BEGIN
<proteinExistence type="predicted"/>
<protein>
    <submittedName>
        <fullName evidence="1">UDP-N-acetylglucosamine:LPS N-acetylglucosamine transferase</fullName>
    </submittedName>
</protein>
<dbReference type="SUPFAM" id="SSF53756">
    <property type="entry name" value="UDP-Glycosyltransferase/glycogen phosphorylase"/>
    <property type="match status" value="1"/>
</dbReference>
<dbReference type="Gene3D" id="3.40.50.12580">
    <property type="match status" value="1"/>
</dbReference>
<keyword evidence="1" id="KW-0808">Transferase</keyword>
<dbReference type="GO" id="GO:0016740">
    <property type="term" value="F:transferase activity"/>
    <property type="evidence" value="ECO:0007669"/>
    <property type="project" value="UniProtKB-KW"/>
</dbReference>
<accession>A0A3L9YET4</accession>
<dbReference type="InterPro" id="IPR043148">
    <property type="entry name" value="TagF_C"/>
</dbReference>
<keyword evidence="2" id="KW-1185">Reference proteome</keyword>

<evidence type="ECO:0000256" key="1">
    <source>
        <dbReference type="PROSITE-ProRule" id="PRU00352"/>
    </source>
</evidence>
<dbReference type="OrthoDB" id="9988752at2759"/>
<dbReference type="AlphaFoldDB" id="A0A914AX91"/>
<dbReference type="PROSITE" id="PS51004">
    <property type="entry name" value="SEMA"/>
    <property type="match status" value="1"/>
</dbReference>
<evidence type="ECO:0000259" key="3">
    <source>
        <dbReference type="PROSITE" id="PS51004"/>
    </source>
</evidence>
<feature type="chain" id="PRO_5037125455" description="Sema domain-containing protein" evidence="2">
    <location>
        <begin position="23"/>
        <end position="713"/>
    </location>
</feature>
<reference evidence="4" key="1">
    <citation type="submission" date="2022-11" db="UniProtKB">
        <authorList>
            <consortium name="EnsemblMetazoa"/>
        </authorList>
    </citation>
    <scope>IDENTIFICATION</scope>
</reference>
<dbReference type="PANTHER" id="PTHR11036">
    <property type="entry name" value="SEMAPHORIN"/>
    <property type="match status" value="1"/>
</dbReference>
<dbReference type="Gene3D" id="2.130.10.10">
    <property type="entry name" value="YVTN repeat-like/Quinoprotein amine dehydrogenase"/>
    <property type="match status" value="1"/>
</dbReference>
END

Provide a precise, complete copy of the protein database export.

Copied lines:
<proteinExistence type="predicted"/>
<protein>
    <submittedName>
        <fullName evidence="1">UDP-N-acetylglucosamine:LPS N-acetylglucosamine transferase</fullName>
    </submittedName>
</protein>
<dbReference type="SUPFAM" id="SSF53756">
    <property type="entry name" value="UDP-Glycosyltransferase/glycogen phosphorylase"/>
    <property type="match status" value="1"/>
</dbReference>
<dbReference type="Gene3D" id="3.40.50.12580">
    <property type="match status" value="1"/>
</dbReference>
<keyword evidence="1" id="KW-0808">Transferase</keyword>
<dbReference type="GO" id="GO:0016740">
    <property type="term" value="F:transferase activity"/>
    <property type="evidence" value="ECO:0007669"/>
    <property type="project" value="UniProtKB-KW"/>
</dbReference>
<accession>A0A3L9YET4</accession>
<dbReference type="InterPro" id="IPR043148">
    <property type="entry name" value="TagF_C"/>
</dbReference>
<keyword evidence="2" id="KW-1185">Reference proteome</keyword>

<evidence type="ECO:0000256" key="1">
    <source>
        <dbReference type="PROSITE-ProRule" id="PRU00352"/>
    </source>
</evidence>
<dbReference type="OrthoDB" id="9988752at2759"/>
<dbReference type="AlphaFoldDB" id="A0A914AX91"/>
<dbReference type="PROSITE" id="PS51004">
    <property type="entry name" value="SEMA"/>
    <property type="match status" value="1"/>
</dbReference>
<evidence type="ECO:0000259" key="3">
    <source>
        <dbReference type="PROSITE" id="PS51004"/>
    </source>
</evidence>
<feature type="chain" id="PRO_5037125455" description="Sema domain-containing protein" evidence="2">
    <location>
        <begin position="23"/>
        <end position="713"/>
    </location>
</feature>
<reference evidence="4" key="1">
    <citation type="submission" date="2022-11" db="UniProtKB">
        <authorList>
            <consortium name="EnsemblMetazoa"/>
        </authorList>
    </citation>
    <scope>IDENTIFICATION</scope>
</reference>
<dbReference type="PANTHER" id="PTHR11036">
    <property type="entry name" value="SEMAPHORIN"/>
    <property type="match status" value="1"/>
</dbReference>
<dbReference type="Gene3D" id="2.130.10.10">
    <property type="entry name" value="YVTN repeat-like/Quinoprotein amine dehydrogenase"/>
    <property type="match status" value="1"/>
</dbReference>